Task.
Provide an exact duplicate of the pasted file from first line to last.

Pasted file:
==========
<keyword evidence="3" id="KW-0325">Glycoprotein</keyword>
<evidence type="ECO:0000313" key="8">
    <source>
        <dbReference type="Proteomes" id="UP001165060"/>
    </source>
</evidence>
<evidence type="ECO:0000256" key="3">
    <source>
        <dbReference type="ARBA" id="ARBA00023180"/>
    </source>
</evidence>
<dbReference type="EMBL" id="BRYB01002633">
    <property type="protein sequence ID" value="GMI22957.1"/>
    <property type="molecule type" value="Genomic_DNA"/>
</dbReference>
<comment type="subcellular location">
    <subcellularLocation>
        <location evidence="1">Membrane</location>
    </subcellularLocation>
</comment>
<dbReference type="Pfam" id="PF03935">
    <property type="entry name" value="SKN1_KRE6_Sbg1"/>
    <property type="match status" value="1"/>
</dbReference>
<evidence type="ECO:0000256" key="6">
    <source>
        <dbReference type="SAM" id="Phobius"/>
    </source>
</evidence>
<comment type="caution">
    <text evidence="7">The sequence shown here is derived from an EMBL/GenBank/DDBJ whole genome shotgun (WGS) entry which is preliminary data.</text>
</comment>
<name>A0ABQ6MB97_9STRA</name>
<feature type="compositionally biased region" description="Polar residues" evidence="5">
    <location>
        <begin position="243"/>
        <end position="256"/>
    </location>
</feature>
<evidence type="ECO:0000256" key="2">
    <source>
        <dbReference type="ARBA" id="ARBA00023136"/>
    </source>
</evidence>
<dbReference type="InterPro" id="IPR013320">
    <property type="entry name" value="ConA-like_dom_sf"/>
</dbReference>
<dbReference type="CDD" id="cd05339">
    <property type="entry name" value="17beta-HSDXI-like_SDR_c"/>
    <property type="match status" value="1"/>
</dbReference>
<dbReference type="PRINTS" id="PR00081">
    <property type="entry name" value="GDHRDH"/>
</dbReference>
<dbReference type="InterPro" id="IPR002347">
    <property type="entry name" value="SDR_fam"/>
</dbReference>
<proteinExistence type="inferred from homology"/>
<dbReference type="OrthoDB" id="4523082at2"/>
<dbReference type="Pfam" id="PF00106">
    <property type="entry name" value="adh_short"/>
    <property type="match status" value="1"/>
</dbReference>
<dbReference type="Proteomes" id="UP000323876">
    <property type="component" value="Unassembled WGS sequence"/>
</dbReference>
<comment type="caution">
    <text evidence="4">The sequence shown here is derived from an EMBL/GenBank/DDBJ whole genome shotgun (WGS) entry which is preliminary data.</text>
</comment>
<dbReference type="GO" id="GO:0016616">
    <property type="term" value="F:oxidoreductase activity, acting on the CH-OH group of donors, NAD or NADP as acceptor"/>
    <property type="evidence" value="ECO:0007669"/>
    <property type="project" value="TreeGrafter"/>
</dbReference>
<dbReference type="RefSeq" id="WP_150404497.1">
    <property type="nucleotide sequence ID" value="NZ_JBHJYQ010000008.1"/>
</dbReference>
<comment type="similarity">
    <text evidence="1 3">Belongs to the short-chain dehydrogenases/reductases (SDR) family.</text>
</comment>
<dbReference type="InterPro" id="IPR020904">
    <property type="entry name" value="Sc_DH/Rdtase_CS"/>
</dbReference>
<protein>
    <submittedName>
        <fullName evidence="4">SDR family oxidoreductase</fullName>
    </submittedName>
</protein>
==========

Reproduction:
<keyword evidence="3" id="KW-0325">Glycoprotein</keyword>
<evidence type="ECO:0000313" key="8">
    <source>
        <dbReference type="Proteomes" id="UP001165060"/>
    </source>
</evidence>
<evidence type="ECO:0000256" key="3">
    <source>
        <dbReference type="ARBA" id="ARBA00023180"/>
    </source>
</evidence>
<dbReference type="EMBL" id="BRYB01002633">
    <property type="protein sequence ID" value="GMI22957.1"/>
    <property type="molecule type" value="Genomic_DNA"/>
</dbReference>
<comment type="subcellular location">
    <subcellularLocation>
        <location evidence="1">Membrane</location>
    </subcellularLocation>
</comment>
<dbReference type="Pfam" id="PF03935">
    <property type="entry name" value="SKN1_KRE6_Sbg1"/>
    <property type="match status" value="1"/>
</dbReference>
<evidence type="ECO:0000256" key="6">
    <source>
        <dbReference type="SAM" id="Phobius"/>
    </source>
</evidence>
<comment type="caution">
    <text evidence="7">The sequence shown here is derived from an EMBL/GenBank/DDBJ whole genome shotgun (WGS) entry which is preliminary data.</text>
</comment>
<name>A0ABQ6MB97_9STRA</name>
<feature type="compositionally biased region" description="Polar residues" evidence="5">
    <location>
        <begin position="243"/>
        <end position="256"/>
    </location>
</feature>
<evidence type="ECO:0000256" key="2">
    <source>
        <dbReference type="ARBA" id="ARBA00023136"/>
    </source>
</evidence>
<dbReference type="InterPro" id="IPR013320">
    <property type="entry name" value="ConA-like_dom_sf"/>
</dbReference>
<dbReference type="CDD" id="cd05339">
    <property type="entry name" value="17beta-HSDXI-like_SDR_c"/>
    <property type="match status" value="1"/>
</dbReference>
<dbReference type="PRINTS" id="PR00081">
    <property type="entry name" value="GDHRDH"/>
</dbReference>
<dbReference type="InterPro" id="IPR002347">
    <property type="entry name" value="SDR_fam"/>
</dbReference>
<proteinExistence type="inferred from homology"/>
<dbReference type="OrthoDB" id="4523082at2"/>
<dbReference type="Pfam" id="PF00106">
    <property type="entry name" value="adh_short"/>
    <property type="match status" value="1"/>
</dbReference>
<dbReference type="Proteomes" id="UP000323876">
    <property type="component" value="Unassembled WGS sequence"/>
</dbReference>
<comment type="caution">
    <text evidence="4">The sequence shown here is derived from an EMBL/GenBank/DDBJ whole genome shotgun (WGS) entry which is preliminary data.</text>
</comment>
<dbReference type="GO" id="GO:0016616">
    <property type="term" value="F:oxidoreductase activity, acting on the CH-OH group of donors, NAD or NADP as acceptor"/>
    <property type="evidence" value="ECO:0007669"/>
    <property type="project" value="TreeGrafter"/>
</dbReference>
<dbReference type="RefSeq" id="WP_150404497.1">
    <property type="nucleotide sequence ID" value="NZ_JBHJYQ010000008.1"/>
</dbReference>
<comment type="similarity">
    <text evidence="1 3">Belongs to the short-chain dehydrogenases/reductases (SDR) family.</text>
</comment>
<dbReference type="InterPro" id="IPR020904">
    <property type="entry name" value="Sc_DH/Rdtase_CS"/>
</dbReference>
<protein>
    <submittedName>
        <fullName evidence="4">SDR family oxidoreductase</fullName>
    </submittedName>
</protein>